Proprietary trading can be quite a speculative and risky industry. Choosing to pursue a career in this business will shake your confidence and it will undoubtedly humble you. Still, every year thousands of professionals choose to move forward and enter this shaky, yet lucrative profession. Also referred to as ‘prop trading’, proprietary trading is when a firm’s traders actively trade stocks, bond, options, commodities, or other items with the firm’s money as opposed to their clients’ money.
While relatively easy to get into, proprietary trading is like any other career; before you jump into becoming a prop trader, you need to conduct a little research to understand the ins and outs of the business. Here’s an overview :
Look for a Firm: Most proprietary trading firms are required by law to have their traders take and pass a Series 7 exam: therefore the first thing you need to do is find a company that will sponsor you. Seek out a prop firm that offerings mentorship and training. Not all firms do. Training and mentorship will be an asset to you once you hit the ground running, and will benefit you in the long-term as well. Another thing to investigate is commission fees. Like anything else, commission fees are negotiable in a contemporary proprietary trading setup. Competition among proprietary firms is fierce, as most traders concentrate on commissions because it is their bread and butter.
You Get What You Give : Most proprietary trading firms require a deposit from you. This deposit goes into your capital account at the firm once you receive your Series 7 and join them. Funds deposited into your capital account are segregated from other traders’ money. This means your deposit is shielded from other traders’ losses. Deposit requirements do vary, with average being in and around $10,000. Why the deposit? Most places will re-affirm that it is to ensure they get serious traders, but in reality, any losses resulting from your trading activities will be taken from your capital account money.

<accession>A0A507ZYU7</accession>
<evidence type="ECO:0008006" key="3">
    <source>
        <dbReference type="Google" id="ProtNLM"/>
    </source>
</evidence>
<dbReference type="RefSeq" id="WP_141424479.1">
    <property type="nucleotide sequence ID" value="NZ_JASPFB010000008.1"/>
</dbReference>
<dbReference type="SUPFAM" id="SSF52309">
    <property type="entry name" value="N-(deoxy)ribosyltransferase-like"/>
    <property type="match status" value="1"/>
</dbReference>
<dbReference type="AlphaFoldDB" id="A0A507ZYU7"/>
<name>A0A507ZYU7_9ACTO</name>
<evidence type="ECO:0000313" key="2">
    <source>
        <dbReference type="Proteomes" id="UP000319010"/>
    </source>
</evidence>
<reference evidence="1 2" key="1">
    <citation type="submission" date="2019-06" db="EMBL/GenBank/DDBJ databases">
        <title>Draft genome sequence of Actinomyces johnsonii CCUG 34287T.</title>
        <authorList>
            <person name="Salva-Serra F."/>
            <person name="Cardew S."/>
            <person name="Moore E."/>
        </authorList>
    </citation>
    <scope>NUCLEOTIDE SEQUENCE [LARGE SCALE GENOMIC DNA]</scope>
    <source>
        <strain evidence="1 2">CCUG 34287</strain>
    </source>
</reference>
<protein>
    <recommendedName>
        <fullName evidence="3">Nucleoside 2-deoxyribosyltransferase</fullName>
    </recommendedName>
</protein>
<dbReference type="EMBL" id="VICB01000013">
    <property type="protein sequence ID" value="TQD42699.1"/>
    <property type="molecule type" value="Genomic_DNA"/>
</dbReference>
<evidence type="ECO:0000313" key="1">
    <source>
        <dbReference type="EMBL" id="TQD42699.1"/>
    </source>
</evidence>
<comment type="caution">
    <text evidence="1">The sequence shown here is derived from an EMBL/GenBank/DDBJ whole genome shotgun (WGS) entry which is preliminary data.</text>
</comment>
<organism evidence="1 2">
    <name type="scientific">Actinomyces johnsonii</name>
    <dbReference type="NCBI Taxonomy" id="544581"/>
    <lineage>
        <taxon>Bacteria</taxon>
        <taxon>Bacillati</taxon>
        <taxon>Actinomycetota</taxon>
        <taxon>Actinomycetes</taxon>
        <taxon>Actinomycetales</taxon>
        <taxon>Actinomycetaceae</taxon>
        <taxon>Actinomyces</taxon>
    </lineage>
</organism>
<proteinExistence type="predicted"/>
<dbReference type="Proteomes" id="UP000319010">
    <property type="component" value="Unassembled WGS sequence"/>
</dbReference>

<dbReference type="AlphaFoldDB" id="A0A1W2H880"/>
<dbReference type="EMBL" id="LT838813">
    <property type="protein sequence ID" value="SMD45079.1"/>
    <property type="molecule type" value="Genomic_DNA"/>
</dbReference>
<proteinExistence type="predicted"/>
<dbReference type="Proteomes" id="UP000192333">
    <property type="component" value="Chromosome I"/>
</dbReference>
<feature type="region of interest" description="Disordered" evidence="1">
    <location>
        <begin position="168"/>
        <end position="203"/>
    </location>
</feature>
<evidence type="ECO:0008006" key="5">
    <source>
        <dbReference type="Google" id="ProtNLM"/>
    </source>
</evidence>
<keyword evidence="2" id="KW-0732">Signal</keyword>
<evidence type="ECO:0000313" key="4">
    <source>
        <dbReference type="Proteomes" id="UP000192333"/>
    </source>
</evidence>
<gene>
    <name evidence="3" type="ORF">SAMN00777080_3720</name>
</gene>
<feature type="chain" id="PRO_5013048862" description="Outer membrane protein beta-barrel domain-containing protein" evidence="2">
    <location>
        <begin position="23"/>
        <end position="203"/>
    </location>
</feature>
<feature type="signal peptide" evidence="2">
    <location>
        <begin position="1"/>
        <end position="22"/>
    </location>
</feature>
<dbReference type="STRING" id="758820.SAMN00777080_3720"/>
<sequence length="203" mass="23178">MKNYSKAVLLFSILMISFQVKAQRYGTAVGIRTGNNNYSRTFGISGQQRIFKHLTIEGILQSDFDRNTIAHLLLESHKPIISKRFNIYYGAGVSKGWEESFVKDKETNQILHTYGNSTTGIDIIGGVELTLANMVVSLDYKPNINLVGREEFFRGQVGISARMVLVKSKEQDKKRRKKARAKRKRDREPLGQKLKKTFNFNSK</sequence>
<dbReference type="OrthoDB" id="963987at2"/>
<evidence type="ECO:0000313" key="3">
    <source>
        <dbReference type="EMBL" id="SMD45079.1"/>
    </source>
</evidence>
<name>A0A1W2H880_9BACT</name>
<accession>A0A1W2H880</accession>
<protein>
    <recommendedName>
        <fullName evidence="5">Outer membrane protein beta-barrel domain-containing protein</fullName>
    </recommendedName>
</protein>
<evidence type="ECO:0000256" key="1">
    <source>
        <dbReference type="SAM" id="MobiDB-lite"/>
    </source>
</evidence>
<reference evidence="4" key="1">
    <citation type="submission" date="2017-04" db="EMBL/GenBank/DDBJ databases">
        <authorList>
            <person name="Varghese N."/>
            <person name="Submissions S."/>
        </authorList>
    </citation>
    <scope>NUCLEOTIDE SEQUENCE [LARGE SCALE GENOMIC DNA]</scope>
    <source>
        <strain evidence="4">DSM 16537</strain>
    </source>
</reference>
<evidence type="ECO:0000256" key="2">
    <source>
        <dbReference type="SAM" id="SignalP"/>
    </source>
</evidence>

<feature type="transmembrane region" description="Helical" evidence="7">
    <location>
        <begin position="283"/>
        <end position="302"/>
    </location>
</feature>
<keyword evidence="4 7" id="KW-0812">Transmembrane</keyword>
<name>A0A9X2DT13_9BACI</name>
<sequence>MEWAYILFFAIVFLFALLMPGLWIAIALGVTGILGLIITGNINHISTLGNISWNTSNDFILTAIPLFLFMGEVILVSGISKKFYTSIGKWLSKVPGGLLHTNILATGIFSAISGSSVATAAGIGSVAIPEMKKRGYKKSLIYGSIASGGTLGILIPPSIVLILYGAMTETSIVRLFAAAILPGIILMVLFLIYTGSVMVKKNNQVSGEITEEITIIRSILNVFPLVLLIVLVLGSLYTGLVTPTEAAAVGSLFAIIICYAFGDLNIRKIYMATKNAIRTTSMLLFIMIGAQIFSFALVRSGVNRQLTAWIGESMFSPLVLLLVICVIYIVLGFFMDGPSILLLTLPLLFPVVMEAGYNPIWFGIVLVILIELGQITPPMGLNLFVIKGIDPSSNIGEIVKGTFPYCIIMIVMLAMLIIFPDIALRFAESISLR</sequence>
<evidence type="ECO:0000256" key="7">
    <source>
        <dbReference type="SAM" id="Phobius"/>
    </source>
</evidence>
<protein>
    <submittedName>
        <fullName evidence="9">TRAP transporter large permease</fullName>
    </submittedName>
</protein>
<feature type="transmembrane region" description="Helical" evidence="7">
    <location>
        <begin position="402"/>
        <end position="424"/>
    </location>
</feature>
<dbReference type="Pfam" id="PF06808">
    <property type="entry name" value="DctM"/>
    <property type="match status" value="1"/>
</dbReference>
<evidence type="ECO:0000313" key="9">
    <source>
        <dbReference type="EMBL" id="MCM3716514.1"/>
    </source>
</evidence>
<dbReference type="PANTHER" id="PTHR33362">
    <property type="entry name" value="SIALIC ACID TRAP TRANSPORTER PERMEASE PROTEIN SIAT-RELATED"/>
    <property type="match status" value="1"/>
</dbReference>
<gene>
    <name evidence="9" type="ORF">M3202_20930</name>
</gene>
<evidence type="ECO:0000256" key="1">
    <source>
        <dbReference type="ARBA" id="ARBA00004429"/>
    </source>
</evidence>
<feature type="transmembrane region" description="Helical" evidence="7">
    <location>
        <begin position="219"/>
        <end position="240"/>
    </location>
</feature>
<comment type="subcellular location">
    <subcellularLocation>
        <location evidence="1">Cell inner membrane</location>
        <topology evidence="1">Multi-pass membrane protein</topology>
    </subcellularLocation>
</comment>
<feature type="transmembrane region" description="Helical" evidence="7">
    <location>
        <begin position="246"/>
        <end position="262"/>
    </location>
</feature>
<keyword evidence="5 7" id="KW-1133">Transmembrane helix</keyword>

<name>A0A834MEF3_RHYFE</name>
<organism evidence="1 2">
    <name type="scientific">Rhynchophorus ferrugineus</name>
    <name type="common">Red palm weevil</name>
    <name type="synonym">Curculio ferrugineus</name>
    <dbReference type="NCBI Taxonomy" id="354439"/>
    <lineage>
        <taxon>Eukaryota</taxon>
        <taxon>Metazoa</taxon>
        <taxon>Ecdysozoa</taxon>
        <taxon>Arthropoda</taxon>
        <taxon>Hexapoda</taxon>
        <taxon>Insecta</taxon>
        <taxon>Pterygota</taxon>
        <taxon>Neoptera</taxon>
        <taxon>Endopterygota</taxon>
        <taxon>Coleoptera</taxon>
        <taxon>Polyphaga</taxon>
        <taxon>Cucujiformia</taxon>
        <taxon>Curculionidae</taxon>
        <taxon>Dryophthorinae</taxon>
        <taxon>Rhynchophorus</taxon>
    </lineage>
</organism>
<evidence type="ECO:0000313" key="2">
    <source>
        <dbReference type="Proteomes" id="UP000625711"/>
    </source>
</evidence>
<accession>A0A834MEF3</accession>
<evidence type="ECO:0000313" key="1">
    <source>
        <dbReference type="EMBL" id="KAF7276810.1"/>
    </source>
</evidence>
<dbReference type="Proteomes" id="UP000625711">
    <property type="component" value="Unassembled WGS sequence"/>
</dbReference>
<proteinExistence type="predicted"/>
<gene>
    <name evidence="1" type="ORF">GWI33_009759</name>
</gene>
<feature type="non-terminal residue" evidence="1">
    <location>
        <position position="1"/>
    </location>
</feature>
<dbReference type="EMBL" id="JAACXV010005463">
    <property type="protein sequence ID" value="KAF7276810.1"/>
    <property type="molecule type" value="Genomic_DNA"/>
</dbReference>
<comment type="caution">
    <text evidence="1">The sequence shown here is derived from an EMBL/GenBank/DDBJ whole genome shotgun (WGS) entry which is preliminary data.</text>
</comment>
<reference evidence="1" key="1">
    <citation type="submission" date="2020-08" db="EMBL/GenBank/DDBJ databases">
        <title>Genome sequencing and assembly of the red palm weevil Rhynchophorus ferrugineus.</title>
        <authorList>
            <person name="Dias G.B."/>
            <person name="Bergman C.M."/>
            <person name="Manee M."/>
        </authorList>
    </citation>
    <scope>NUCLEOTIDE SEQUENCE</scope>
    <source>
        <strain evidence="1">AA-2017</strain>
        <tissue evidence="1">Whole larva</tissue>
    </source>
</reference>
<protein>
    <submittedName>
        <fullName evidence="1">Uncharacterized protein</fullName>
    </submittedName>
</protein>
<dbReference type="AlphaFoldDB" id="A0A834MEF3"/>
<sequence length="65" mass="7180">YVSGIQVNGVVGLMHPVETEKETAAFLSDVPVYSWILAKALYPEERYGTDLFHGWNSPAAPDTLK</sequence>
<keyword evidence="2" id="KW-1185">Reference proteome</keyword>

Back to the Books : The next step is … passing your Series 7 exam! Most of the exam covers securities industry rules and regulations as well as basic exchange workings. In addition, you will be tested on basic option pricing valuation. The exam is quite long, so you may want to start studying approximately four weeks before your test is scheduled!
Now What : So, you have successfully completed your Series 7! Time to start working! Proprietary trading firm these days give you the option of either trading from home or in one of their offices. If you choose to trade from home, you will be charged for software fees, in addition to regular commission on your trading activities. However, if you decide to work from one of their offices you will be charged a desk fee on top of your software data fees. This desk fee basically covers costs related to the seat or room you are going to occupy in their trading office.